Bethany grew up in a typical middle class home having family dinners, attending school, and participating in community sports. Just before her 12th birthday, Bethany was confronted with a life changing event, and one that forever shaped the remainder of her short time on earth; the passing of her father.
Bethany was never able to overcome the sadness. During her Sophomore and Junior years in high school she became increasingly anxious and sad. While she was encouraged to remain active in all her school clubs and sports, her days and nights still felt isolating. While she maintained her status as an A++ student, her mind was slowly deteriorating from the anxiety and sadness.
Bethany was hospitalized. Twice. Each experience was traumatic, but Bethany emerged stable after each inpatient experience. While she seemed to benefit from the hospitalization, each experience reduced her ability to participate in daily activities. It became clear that the objectives of the hospital were to assure she was stable at the time of the discharge. While necessary, it was also clear that this was not sufficient to continue the fight against the disease. When in late winter a third hospitalization was recommended, the recommendation was not followed. Bethany was provided with a safe, alternative environment and she reacted positively and found her way out of the crisis.
However, this sparked a protective services complaint prompting an effort to take Bethany to the hospital, against her parent’s treatment wishes. In the following weeks, CPS continued to investigate to ensure that Bethany was being cared for properly and in a suitable home. After weeks of investigation the case was closed and no action was necessary. Despite this, Bethany was shaken by the experience, contributing to her anxiety and stress.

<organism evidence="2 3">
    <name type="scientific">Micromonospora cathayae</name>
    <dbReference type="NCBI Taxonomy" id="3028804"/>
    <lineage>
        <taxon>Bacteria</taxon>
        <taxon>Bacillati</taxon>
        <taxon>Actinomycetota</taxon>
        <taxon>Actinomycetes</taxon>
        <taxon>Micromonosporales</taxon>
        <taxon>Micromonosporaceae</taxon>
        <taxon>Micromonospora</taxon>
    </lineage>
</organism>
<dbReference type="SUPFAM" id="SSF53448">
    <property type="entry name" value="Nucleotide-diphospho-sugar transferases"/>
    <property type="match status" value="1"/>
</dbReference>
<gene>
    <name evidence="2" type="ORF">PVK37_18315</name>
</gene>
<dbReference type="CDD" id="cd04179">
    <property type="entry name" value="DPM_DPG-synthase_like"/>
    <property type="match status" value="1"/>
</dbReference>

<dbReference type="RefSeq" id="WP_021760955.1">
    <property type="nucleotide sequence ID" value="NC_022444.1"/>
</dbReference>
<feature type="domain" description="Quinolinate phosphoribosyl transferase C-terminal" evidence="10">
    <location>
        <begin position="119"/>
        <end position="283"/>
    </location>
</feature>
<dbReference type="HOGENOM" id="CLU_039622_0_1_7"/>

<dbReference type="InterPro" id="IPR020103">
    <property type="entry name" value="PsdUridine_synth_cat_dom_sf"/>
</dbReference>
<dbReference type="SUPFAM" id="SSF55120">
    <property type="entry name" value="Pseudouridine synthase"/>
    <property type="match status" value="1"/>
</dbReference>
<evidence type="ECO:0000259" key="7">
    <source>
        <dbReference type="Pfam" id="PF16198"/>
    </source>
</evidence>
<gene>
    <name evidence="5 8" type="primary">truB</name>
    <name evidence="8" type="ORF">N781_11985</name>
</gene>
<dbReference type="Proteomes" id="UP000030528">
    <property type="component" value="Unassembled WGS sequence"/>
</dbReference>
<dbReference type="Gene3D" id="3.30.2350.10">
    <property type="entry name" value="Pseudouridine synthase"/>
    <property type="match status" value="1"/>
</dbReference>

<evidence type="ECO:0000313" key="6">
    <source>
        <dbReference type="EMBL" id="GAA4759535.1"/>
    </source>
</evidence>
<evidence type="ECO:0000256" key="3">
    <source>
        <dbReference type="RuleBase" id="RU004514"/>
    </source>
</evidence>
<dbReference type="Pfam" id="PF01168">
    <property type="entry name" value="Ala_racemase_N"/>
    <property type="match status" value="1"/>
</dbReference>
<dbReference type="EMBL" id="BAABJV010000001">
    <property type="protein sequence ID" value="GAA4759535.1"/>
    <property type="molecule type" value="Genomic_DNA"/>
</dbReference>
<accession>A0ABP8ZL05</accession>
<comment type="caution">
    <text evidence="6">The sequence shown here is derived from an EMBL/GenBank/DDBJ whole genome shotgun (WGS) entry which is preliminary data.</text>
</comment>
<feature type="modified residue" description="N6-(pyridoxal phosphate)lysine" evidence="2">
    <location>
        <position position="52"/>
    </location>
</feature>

It was only a few months later that we lost Bethany to depression, days after she had posed for her senior pictures.
Bethany's story does not end here. Through Bethany's tragedy we have learned much. We have learned that hospitalization on a psychiatric unit is the only available option for children at risk for death from suicide. We have learned that hospitalization can be traumatizing and this trauma can have long lasting negative affects. Bethany and all those children who need help now have given us purpose and direction for changing the way that we approach the life threatening disease of depression. We are the Bethany Anne Galdes Foundation. We are the loved ones who remain, determined to reverse the rising rate of suicide.
Bethany's legacy will be the transformation of the lives of victims of this disease through awareness and creating an environment that provides evidence-based treatments. Learn more about the vision of the Foundation here.
Help us open the doors of Bethany House.
A Warm and Welcoming environment specifically designed to manage and treat depression. An alternative to psychiatric hospitalization for depression.